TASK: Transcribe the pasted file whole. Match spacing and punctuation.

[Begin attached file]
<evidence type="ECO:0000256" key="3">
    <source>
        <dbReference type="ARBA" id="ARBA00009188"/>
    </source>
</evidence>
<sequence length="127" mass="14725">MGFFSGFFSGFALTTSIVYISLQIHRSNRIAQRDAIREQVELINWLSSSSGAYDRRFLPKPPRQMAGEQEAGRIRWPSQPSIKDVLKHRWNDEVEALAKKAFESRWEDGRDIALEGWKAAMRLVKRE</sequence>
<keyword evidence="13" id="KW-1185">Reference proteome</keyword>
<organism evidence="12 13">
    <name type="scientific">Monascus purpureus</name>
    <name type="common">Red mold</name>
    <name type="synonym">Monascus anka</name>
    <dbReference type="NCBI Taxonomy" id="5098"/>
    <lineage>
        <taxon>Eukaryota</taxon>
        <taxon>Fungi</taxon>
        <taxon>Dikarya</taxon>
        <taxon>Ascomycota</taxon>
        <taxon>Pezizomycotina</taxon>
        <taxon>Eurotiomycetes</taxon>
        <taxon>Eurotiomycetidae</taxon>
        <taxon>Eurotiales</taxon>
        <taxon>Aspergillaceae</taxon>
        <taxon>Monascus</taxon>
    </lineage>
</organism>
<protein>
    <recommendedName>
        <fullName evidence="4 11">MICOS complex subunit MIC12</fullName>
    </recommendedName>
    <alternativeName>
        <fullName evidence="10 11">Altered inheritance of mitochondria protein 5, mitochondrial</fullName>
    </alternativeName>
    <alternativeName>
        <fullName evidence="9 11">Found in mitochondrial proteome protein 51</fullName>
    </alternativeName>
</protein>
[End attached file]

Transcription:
<evidence type="ECO:0000256" key="3">
    <source>
        <dbReference type="ARBA" id="ARBA00009188"/>
    </source>
</evidence>
<sequence length="127" mass="14725">MGFFSGFFSGFALTTSIVYISLQIHRSNRIAQRDAIREQVELINWLSSSSGAYDRRFLPKPPRQMAGEQEAGRIRWPSQPSIKDVLKHRWNDEVEALAKKAFESRWEDGRDIALEGWKAAMRLVKRE</sequence>
<keyword evidence="13" id="KW-1185">Reference proteome</keyword>
<organism evidence="12 13">
    <name type="scientific">Monascus purpureus</name>
    <name type="common">Red mold</name>
    <name type="synonym">Monascus anka</name>
    <dbReference type="NCBI Taxonomy" id="5098"/>
    <lineage>
        <taxon>Eukaryota</taxon>
        <taxon>Fungi</taxon>
        <taxon>Dikarya</taxon>
        <taxon>Ascomycota</taxon>
        <taxon>Pezizomycotina</taxon>
        <taxon>Eurotiomycetes</taxon>
        <taxon>Eurotiomycetidae</taxon>
        <taxon>Eurotiales</taxon>
        <taxon>Aspergillaceae</taxon>
        <taxon>Monascus</taxon>
    </lineage>
</organism>
<protein>
    <recommendedName>
        <fullName evidence="4 11">MICOS complex subunit MIC12</fullName>
    </recommendedName>
    <alternativeName>
        <fullName evidence="10 11">Altered inheritance of mitochondria protein 5, mitochondrial</fullName>
    </alternativeName>
    <alternativeName>
        <fullName evidence="9 11">Found in mitochondrial proteome protein 51</fullName>
    </alternativeName>
</protein>